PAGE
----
Your child’s digital footprint

12 year-old boy sitting and looking inscrutable

photo: Michael Donald

It's easy to pretend to be a better version of yourself on the internet - with just a little Photoshop and a funny one-liner, we can all be better-looking and funnier.

And if you're a young person, that's probably particularly attractive. But hidden behind the safety of a keyboard or keypad, it's easy for children to miss the warning signs that people may be invading their personal space or using their personal information against them. 

  • Explain to your child that what goes online stays online.
  • Ask them what they'd do if someone was standing too close to them, or if strangers were asking nosy questions. Then ask them what they think is the online equivalent.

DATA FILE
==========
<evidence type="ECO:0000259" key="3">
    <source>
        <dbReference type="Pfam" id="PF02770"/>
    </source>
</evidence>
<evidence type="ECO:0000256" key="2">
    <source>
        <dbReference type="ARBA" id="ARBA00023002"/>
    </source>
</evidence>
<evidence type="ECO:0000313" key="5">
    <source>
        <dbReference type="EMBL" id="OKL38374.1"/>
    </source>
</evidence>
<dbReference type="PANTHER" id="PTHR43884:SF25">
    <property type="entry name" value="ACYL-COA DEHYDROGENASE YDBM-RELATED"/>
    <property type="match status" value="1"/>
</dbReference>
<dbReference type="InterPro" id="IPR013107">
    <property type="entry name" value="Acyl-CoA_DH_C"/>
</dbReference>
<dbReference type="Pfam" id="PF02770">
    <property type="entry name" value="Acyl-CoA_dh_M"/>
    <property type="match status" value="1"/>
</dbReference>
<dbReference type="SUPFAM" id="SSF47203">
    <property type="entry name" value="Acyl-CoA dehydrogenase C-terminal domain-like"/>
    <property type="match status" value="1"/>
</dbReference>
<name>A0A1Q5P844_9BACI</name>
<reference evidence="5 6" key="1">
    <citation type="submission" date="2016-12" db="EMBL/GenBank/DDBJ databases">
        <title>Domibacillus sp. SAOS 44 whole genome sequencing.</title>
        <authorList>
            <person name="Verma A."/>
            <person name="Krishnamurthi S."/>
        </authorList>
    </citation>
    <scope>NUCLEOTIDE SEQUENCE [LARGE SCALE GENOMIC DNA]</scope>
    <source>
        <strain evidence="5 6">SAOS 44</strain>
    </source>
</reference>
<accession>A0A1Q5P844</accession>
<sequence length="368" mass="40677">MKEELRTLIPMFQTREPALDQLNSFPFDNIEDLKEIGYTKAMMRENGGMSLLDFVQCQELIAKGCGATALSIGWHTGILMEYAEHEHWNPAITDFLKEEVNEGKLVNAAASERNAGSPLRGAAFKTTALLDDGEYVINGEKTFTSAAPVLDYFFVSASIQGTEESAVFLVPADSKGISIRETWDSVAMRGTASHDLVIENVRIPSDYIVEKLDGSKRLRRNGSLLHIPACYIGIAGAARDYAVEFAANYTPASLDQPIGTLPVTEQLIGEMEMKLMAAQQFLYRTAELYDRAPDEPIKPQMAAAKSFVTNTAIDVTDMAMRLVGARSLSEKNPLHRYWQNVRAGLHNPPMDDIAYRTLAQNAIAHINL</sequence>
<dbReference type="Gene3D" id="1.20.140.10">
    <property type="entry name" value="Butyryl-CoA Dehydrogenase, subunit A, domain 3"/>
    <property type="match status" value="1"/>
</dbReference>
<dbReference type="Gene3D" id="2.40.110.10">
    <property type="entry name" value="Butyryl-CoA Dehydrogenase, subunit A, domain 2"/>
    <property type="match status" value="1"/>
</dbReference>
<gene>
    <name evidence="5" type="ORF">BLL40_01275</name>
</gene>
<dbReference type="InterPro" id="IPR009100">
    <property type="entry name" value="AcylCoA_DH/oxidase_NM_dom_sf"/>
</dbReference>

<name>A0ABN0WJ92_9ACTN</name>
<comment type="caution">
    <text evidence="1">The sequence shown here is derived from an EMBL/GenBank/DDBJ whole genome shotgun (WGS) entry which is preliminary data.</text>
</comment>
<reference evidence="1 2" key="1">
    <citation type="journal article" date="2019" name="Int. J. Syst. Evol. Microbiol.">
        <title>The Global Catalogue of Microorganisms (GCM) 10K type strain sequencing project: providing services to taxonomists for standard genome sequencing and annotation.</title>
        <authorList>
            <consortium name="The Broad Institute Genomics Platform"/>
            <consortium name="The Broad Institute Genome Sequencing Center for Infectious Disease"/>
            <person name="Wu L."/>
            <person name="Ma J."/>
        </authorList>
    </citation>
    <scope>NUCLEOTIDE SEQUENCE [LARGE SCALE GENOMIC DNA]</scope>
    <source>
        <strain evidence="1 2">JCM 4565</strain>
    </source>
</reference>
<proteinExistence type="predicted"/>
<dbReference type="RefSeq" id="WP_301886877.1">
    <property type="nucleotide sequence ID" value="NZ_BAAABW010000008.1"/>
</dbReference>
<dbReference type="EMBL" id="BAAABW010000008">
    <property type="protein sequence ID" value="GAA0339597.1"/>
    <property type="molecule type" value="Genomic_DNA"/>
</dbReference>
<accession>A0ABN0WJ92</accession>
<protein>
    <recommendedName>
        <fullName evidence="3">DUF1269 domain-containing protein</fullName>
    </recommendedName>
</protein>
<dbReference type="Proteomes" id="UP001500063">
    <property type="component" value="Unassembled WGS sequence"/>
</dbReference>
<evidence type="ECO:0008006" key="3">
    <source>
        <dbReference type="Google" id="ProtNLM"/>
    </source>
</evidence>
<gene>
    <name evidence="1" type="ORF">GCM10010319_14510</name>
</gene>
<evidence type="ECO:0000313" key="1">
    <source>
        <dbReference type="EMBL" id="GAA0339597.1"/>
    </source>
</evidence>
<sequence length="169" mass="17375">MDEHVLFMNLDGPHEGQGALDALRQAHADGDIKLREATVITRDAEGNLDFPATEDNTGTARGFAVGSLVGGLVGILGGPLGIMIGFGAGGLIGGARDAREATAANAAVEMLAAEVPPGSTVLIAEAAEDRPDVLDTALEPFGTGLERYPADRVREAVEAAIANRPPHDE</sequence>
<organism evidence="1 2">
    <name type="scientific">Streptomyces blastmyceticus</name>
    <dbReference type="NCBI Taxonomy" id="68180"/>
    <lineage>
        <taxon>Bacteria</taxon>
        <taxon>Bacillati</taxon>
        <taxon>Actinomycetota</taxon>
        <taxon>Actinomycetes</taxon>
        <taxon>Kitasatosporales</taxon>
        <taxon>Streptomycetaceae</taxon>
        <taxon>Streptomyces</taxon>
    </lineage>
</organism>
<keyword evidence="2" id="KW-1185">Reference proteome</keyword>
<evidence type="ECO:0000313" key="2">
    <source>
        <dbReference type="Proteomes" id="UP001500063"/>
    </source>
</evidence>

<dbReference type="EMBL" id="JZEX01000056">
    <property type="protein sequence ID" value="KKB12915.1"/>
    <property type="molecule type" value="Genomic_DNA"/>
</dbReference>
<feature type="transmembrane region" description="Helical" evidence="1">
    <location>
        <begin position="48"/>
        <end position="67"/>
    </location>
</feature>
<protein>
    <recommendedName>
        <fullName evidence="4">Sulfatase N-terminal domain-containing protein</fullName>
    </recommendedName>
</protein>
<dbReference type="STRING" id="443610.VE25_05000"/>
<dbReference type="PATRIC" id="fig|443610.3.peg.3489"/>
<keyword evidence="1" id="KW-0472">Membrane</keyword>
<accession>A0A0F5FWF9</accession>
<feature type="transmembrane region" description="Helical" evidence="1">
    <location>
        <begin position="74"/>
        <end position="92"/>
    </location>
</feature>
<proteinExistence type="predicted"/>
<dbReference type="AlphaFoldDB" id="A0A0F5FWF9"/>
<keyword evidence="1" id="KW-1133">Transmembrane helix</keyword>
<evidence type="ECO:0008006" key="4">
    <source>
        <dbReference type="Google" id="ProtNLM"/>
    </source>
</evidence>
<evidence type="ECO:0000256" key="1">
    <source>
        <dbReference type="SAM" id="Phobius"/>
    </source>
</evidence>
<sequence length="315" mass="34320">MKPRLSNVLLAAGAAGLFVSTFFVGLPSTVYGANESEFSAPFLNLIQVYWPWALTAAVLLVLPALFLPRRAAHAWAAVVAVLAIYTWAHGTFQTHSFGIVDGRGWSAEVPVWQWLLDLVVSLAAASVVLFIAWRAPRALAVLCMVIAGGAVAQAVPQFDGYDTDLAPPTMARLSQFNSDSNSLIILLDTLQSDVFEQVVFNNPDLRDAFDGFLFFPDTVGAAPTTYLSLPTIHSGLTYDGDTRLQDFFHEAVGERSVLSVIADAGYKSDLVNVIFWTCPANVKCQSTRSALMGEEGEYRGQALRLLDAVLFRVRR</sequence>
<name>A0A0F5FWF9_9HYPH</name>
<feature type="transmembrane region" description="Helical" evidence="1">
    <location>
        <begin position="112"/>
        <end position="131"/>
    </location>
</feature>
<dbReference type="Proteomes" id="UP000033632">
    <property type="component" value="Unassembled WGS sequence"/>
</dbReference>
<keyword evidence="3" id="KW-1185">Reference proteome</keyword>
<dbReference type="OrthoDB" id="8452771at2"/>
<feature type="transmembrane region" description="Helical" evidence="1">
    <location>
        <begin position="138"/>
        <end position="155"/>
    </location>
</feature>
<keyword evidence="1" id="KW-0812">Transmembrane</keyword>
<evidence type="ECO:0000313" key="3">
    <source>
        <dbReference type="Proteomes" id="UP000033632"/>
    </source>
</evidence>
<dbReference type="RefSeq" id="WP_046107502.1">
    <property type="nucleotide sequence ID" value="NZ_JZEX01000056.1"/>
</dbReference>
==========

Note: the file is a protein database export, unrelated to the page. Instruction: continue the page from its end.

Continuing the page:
• Get them to type their name into a search engine - they may be surprised by what comes up.
  • Encourage them to ask permission before tagging photos or videos of friends and family.
  • Explain that they could be breaking the law if they make comments about someone online (it could be slanderous).
  • Remind them of the value of friendship: to be a friend, other people need to be decent, kind and supportive.
  • Talk about the consequences of posting rude images online.

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The advice published on Parent Info is provided by independent experts in their field and not necessarily the views of Parent Zone or NCA_CEOP.

 

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